Tuesday, March 20, 2007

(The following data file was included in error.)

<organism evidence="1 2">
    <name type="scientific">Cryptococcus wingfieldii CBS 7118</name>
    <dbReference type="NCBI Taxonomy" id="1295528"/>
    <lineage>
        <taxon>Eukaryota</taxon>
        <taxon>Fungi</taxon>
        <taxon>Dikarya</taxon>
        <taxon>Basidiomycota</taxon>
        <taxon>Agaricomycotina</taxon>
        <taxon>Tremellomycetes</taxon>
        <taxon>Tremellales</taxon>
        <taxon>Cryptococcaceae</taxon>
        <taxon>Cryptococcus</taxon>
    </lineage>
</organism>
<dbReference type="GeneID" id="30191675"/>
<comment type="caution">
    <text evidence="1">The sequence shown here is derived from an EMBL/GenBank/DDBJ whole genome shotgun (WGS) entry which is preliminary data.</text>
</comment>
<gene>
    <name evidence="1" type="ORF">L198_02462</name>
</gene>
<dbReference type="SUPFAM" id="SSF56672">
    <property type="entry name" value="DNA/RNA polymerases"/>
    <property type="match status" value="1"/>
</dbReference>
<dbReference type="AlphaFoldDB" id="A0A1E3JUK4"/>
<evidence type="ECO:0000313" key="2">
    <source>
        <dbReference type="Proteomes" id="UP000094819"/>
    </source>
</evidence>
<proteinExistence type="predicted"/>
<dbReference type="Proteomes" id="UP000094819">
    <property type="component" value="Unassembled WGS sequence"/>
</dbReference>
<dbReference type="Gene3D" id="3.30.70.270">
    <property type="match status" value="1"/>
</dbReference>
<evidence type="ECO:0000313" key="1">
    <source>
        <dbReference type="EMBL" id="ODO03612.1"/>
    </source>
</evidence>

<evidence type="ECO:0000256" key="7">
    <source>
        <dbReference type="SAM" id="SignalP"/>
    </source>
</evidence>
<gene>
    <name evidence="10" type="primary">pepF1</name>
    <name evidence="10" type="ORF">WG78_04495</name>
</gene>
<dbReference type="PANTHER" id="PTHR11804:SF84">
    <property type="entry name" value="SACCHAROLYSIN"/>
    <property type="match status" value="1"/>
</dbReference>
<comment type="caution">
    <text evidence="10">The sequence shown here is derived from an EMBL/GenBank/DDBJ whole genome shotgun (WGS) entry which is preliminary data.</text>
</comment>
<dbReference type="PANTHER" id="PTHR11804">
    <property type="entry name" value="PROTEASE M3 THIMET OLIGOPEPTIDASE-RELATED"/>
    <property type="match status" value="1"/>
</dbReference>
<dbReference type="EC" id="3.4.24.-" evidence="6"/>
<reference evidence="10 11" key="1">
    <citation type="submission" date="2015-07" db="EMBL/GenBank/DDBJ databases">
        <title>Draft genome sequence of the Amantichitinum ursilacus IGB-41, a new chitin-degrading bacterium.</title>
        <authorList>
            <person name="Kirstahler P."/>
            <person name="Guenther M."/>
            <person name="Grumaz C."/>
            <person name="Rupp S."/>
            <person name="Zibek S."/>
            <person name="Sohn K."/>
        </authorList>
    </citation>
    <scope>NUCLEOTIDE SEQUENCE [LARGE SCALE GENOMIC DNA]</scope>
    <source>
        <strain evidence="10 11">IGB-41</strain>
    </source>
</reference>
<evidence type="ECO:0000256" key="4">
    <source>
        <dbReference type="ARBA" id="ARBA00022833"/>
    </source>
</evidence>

A chariot is a two-wheeled, horse-drawn means of transportation. In Latin they say biga is a two-horse chariot, and quadriga is a four-horse chariot. It was used for very old warfare throughout the Bronze and Iron Ages, and constant to be used for travel, processions and in games after it had been superseded militarily. Early forms may also have had four wheels, even though these are not usually referred to as chariots. The serious creation that allowed the construction of light, horse-drawn chariots for use in battle was the spoked wheel. In these times, most horses could not support the weight of a man in battle; the unique wild horse was a large pony in size. Chariots were efficient in war only on fairly flat, open terrain. As horses were slowly bred to be larger and stronger, chariots gave way to cavalry. The earliest spoke-wheeled chariots date to ca. 2000 BC and their usage peaked approximately 1300 BC (see Battle of Kadesh). Chariot races sustained to be popular in Constantinople until the 6th century. In modern warfare, the planned role of the chariot is played by the tank or the armored personnel carrier. In World War I, just before the opening of the first tanks, motorcycles with machine-guns mounted on a sidecar and armoured cars constitute mechanized versions of the chariot. It might be said that the Russian tachanka for a short time re-introduced horse-drawn chariots, armed with machine-guns but these were much more a light version of the horse artillery which had been a feature of European battlefields for well over a hundred years.

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